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MicroRNA-30b-mediated regulation of catalase expression in human ARPE-19 cells.

Haque R, Chun E, Howell JC, Sengupta T, Chen D, Kim H - PLoS ONE (2012)

Bottom Line: Here, we demonstrated that a sublethal dose of H(2)O(2) (200 µM) up-regulated the expression of miR-30b, a member of the miR-30 family, which inhibited the expression of endogenous catalase both at the transcript and protein levels.However, antisense (antagomirs) of miR-30b was not only found to suppress the miR-30b mimics-mediated inhibitions, but also to dramatically increase the expression of catalase even under an oxidant environment.We propose that a microRNA antisense approach could enhance cytoprotective mechanisms against oxidative stress by increasing the antioxidant defense system.

View Article: PubMed Central - PubMed

Affiliation: Department of Ophthalmology, Emory University School of Medicine, Atlanta, Georgia, United States of America. rhaque@emory.edu

ABSTRACT

Background: Oxidative injury to retinal pigment epithelium (RPE) and retinal photoreceptors has been linked to a number of retinal diseases, including age-related macular degeneration (AMD). Reactive oxygen species (ROS)-mediated gene expression has been extensively studied at transcriptional levels. Also, the post-transcriptional control of gene expression at the level of translational regulation has been recently reported. However, the microRNA (miRNA/miR)-mediated post-transcriptional regulation in human RPE cells has not been thoroughly looked at. Increasing evidence points to a potential role of miRNAs in diverse physiological processes.

Methodology/principal findings: We demonstrated for the first time in a human retinal pigment epithelial cell line (ARPE-19) that the post-transcriptional control of gene expression via miRNA modulation regulates human catalase, an important and potent component of cell's antioxidant defensive network, which detoxifies hydrogen peroxide (H(2)O(2)) radicals. Exposure to several stress-inducing agents including H(2)O(2) has been reported to alter miRNA expression profile. Here, we demonstrated that a sublethal dose of H(2)O(2) (200 µM) up-regulated the expression of miR-30b, a member of the miR-30 family, which inhibited the expression of endogenous catalase both at the transcript and protein levels. However, antisense (antagomirs) of miR-30b was not only found to suppress the miR-30b mimics-mediated inhibitions, but also to dramatically increase the expression of catalase even under an oxidant environment.

Conclusions/significance: We propose that a microRNA antisense approach could enhance cytoprotective mechanisms against oxidative stress by increasing the antioxidant defense system.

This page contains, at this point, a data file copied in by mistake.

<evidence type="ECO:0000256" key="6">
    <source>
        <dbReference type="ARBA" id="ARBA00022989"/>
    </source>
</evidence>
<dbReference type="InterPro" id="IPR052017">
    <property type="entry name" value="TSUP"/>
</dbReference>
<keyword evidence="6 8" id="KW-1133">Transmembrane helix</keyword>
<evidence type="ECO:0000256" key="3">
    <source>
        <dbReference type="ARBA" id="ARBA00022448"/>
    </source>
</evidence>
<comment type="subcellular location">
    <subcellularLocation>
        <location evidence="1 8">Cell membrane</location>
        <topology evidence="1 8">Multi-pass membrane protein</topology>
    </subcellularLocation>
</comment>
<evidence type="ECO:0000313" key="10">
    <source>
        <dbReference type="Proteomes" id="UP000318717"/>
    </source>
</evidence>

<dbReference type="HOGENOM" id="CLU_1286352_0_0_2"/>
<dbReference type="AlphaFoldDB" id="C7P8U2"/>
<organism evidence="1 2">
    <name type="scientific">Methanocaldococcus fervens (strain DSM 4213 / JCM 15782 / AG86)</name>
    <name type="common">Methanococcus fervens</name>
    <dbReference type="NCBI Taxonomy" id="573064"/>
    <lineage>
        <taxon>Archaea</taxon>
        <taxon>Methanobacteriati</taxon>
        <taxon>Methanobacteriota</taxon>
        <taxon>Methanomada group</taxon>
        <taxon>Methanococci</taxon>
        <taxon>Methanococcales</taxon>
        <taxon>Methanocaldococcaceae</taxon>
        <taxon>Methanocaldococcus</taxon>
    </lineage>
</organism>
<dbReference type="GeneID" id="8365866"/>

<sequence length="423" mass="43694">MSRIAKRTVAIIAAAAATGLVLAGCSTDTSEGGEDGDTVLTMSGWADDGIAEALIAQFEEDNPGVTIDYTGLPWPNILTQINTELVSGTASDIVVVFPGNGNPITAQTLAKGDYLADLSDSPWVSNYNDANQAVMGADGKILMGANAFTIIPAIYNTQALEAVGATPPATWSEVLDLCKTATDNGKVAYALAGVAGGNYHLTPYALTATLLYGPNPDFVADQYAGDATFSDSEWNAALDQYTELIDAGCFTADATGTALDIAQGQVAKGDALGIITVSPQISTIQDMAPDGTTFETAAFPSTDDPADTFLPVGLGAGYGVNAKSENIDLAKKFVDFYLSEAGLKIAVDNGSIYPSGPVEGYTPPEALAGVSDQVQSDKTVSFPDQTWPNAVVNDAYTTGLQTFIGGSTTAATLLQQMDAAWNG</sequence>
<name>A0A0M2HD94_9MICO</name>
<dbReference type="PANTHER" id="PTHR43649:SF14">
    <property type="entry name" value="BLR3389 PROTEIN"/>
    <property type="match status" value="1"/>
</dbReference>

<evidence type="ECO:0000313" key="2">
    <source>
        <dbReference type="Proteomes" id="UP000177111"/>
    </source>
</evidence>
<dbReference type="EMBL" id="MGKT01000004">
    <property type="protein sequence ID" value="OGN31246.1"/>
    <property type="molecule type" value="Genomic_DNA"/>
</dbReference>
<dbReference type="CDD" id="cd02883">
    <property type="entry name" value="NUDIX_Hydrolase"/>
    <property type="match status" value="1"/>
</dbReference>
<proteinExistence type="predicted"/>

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Related in: MedlinePlus

miR-30 targeting human catalase is sensitive to H2O2.Cultured ARPE-19 cells were treated with vehicle or 200 µM H2O2 for 18 h before harvesting. The expression levels of miR-30 family members were determined by qRT-PCR using snRNA U5 as an internal control. Values are the means ± SEM of relative changes over controls from four samples in each group after normalization to snRNA U5. H2O2 increased the expression levels of miR-30b (p = 0.004) and miR-30d (p = 0.049) miRNAs as compared to the control.
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pone-0042542-g004: miR-30 targeting human catalase is sensitive to H2O2.Cultured ARPE-19 cells were treated with vehicle or 200 µM H2O2 for 18 h before harvesting. The expression levels of miR-30 family members were determined by qRT-PCR using snRNA U5 as an internal control. Values are the means ± SEM of relative changes over controls from four samples in each group after normalization to snRNA U5. H2O2 increased the expression levels of miR-30b (p = 0.004) and miR-30d (p = 0.049) miRNAs as compared to the control.

Mentions: In order to investigate whether the expression of miR-30 family members was influenced by H2O2, ARPE-19 cells were treated with vehicle or 200 µM H2O2 for 18 h. The expression level of miR-30b as determined by qRT-PCR was found to be sensitive to H2O2 (p = 0.004) when compared with the control. The expression of miR-30d was also seen to be up-regulated by H2O2 treatment (p = 0.049). The expression of other members of miR-30 family (miR-30a, miR-30c, and miR-30e) was not observed to be altered by H2O2 treatment, as compared to the control (Figure 4).